The point of this blog is to follow the path of our money from the point it is handed to the government as tax, to the point it leaves their hands to give benefit to somewhere.
It is that ‘somewhere’ I have recently been looking into — I’ve been investigating the stage where the money leaves the government hands. Who benefits and in what way?
The Treasury devoted some resource to answering this exact question.
The Treasury Data
The data set has a name, it is the Country Regional Analysis (CRA). I’ve collected all years of this report back to 2005 in a CKAN package.
How the data is gathered
You can see that the Treasury fill the spreadsheet with the department’s spending codes (programme object group) from COINS. The department is then asked to work out which regions, in the country, benefited from each of their spending codes.
The regions are quite crude, the whole of England is split into 9 regions and then there is the option of Northern Ireland, Scotland and Wales.
Some of the ways of tracing the funds are easy, say, if there is a spending code for a local initiative that people from only one region are entitled.
A more complex analysis would be something like if there is a spending code for a museum that people travel from all over the country to see, then a statistician is called upon, and they will determine which parts of the country benefit from this service probably based on visitor surveys etc.
How to get something useful out of the CRA
The 2009 CRA data had lots of inconsistent use of classification of the spending. We wrote scripts to fix many of these problems.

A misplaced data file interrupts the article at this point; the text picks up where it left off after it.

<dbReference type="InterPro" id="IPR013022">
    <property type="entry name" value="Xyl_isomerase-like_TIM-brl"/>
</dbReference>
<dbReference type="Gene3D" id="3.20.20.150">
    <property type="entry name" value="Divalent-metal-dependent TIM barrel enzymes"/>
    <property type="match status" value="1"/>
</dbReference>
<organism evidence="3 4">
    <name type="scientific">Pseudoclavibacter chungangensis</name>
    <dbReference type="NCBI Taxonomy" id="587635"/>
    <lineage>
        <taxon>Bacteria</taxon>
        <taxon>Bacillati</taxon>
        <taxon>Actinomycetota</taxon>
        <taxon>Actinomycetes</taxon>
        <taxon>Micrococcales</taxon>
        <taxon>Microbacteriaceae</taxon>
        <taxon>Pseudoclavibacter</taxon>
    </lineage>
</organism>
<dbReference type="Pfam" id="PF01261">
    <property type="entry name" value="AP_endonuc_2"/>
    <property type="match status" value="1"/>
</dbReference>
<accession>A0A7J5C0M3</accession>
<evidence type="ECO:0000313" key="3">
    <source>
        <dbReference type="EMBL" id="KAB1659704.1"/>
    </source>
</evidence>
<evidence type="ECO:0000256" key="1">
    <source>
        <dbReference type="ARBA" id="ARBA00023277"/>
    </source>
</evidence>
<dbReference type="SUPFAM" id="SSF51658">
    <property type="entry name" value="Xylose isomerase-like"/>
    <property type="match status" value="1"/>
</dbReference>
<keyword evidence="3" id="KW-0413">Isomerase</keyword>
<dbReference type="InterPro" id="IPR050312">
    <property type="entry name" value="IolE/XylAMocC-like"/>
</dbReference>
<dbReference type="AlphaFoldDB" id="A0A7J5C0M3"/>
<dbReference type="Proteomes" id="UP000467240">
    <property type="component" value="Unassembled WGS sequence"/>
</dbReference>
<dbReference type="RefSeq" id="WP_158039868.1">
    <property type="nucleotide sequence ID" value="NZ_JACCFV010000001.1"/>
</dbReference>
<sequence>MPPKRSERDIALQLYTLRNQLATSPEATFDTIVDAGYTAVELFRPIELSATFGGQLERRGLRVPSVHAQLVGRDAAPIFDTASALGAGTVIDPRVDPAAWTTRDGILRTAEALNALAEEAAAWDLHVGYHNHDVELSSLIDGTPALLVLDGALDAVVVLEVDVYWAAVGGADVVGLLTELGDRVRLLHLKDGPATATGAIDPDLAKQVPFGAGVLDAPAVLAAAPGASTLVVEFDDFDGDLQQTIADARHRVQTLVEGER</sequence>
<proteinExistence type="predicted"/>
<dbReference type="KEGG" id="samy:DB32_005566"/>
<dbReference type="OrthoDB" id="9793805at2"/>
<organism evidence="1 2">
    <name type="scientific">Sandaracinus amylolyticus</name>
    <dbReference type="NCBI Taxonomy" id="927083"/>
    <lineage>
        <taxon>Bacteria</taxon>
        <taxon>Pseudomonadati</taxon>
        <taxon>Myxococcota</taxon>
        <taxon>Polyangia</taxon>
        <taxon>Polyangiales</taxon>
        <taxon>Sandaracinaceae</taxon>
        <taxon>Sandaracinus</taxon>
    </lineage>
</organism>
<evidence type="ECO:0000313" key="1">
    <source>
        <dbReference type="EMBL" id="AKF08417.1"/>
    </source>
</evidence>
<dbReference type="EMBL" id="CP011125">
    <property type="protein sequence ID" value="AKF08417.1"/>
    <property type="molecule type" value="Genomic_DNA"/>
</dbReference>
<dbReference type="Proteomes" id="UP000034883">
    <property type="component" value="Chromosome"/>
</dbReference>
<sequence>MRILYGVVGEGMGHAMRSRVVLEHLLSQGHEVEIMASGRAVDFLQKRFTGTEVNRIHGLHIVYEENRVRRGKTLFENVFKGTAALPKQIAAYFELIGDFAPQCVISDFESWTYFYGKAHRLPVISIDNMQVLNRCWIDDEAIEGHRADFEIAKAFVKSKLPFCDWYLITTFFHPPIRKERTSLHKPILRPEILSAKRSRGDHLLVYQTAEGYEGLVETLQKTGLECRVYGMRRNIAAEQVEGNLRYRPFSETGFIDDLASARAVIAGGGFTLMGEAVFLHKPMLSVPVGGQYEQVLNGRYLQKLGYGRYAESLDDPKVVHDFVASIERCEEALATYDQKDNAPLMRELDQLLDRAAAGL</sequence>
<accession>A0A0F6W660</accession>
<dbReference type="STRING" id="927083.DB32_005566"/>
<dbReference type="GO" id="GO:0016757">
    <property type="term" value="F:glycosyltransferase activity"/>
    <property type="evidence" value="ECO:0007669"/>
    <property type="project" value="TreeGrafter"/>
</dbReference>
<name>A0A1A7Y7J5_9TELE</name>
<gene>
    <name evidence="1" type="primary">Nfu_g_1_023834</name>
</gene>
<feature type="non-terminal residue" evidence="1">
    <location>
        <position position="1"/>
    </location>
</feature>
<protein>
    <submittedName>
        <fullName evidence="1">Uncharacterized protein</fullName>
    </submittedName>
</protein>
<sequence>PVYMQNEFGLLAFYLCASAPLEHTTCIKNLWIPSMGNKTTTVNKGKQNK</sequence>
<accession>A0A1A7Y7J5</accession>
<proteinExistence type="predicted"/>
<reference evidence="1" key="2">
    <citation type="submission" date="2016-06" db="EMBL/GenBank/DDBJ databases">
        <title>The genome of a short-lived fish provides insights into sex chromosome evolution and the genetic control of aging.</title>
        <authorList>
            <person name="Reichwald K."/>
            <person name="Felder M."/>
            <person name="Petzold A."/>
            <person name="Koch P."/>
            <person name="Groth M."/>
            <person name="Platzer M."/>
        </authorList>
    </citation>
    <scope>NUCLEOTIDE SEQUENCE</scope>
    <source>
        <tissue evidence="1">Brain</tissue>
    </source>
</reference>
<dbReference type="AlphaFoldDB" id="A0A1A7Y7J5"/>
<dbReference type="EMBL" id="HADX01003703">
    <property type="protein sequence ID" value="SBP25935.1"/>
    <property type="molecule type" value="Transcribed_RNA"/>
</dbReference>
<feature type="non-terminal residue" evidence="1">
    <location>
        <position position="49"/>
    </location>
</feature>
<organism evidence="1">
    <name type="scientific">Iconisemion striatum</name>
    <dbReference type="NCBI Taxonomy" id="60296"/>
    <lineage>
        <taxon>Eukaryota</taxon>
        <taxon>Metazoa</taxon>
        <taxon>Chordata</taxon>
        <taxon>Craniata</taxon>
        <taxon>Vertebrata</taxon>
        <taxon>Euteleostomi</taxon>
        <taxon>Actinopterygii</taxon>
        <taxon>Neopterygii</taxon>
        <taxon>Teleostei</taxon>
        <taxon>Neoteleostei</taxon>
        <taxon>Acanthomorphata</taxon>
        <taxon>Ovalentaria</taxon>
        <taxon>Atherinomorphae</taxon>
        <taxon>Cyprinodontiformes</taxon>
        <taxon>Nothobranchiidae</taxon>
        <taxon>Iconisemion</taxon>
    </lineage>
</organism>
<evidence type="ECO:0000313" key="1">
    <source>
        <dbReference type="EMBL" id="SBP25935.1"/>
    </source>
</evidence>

The 2010 CRA is much better but still requires some work.
The 2010 CRA comes in two sets. Both sets describe the same spending, it is just one (called table 9) describes the *areas* the money was spent in more detail, and the other data set (called table 10) describes the *type* of spending in more detail.
Table 9 and 10 have to following fields in common:
- Department code
- Department name
- COFOG level 1
- HMT Functional Classification
- Programme Object Groups
- Programme Object Group alias
- ID and non ID
- CAP or CUR
- spending for dates 2004-05 to 2009-10
when we find a match between table 9 data and table 10 data for the fields above then we need to give it the NUTS 1 region code and spending for 2010-11 from table 9 and the ‘CG LG or PC’, COFOG 2 and HMT subfunction class from value from table 10
Then the full detail of the spending in one line.
When this join is done, there is one more problem to fix with the data.
This issue all stems from the fact that local authorities do not have programme object groups.
We think the best solution is to replace the ‘dummy sprog …’ programme object group that is used in the CRA for local authority spending, with something like ‘Local Authority Spending’ rather than using ‘Unknown’.